I am hardly surprised. Venice was hardly astonishing.
I had seen pictures. I had seen movies and documentaries. I’ve heard narratives and read about it. I was not impressed or put in awe. I have seen churches, basilicas, palaces and towers, old houses, decrepit walls and water and sea and boats. I have also seen and met Italians, speak their language and stayed in their country.
It is the slow-sinking feeling that you’re elsewhere that is thrilling. Somewhere away from where you started. Walking back home, or at least a place where a bed and food awaits when it’s night time, cold and foreign, and nearly starting to sink in.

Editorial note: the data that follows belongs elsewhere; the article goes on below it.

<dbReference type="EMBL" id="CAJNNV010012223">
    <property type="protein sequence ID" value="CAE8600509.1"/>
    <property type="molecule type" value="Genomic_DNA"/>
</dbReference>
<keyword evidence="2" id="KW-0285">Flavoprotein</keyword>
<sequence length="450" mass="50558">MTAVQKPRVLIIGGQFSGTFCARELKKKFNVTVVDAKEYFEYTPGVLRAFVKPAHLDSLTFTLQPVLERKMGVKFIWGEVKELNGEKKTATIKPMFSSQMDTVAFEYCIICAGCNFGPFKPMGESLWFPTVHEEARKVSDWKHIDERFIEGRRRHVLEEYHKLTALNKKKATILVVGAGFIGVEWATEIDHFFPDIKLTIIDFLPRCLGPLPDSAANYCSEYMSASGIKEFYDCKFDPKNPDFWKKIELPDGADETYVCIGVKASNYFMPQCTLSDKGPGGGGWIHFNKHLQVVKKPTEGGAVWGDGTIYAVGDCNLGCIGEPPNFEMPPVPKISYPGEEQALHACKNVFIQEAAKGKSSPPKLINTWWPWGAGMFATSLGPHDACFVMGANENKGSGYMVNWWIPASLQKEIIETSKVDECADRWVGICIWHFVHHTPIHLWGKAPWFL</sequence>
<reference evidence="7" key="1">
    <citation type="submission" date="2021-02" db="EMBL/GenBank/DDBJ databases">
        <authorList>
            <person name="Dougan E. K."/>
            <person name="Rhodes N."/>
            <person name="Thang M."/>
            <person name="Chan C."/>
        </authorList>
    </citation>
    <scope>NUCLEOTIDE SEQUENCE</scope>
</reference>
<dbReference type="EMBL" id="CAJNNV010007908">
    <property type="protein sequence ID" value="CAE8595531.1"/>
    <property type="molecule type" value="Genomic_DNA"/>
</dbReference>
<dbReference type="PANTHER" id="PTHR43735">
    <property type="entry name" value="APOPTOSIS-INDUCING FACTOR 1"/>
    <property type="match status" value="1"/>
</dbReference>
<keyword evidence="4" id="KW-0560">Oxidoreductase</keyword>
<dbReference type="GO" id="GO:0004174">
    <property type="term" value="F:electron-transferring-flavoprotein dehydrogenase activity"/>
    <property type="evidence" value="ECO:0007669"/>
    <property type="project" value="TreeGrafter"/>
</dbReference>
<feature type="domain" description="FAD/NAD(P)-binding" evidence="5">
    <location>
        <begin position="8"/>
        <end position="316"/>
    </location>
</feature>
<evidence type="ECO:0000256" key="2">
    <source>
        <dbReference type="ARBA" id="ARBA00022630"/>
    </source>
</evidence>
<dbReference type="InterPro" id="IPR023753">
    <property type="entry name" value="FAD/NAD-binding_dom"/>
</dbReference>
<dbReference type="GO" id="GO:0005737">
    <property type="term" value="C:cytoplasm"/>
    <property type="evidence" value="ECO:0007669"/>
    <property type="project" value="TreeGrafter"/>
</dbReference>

A city built on alder wood; it has this mythical, mystical aura about it. If there had been less people around, it would be hauntingly beautiful. It’s at night that the city speaks; in the water, the gaping arches, the slanted sides of churches, the leaning towers and the silence. One has to accept being lost and then one is free.
Limits. That is, I believe, the beauty of Venice. Not the structures, nor the antiquity, but the spaces in between. Limitations make us dream, yearn to be on the other side. One cannot cross to another island on water except by boat, nor across a canal except by bridge.
For now, I’m content to be tired of it all. Next time I’ll raze the city for the details I did not find before.
Authored by: Isaac Azzopardi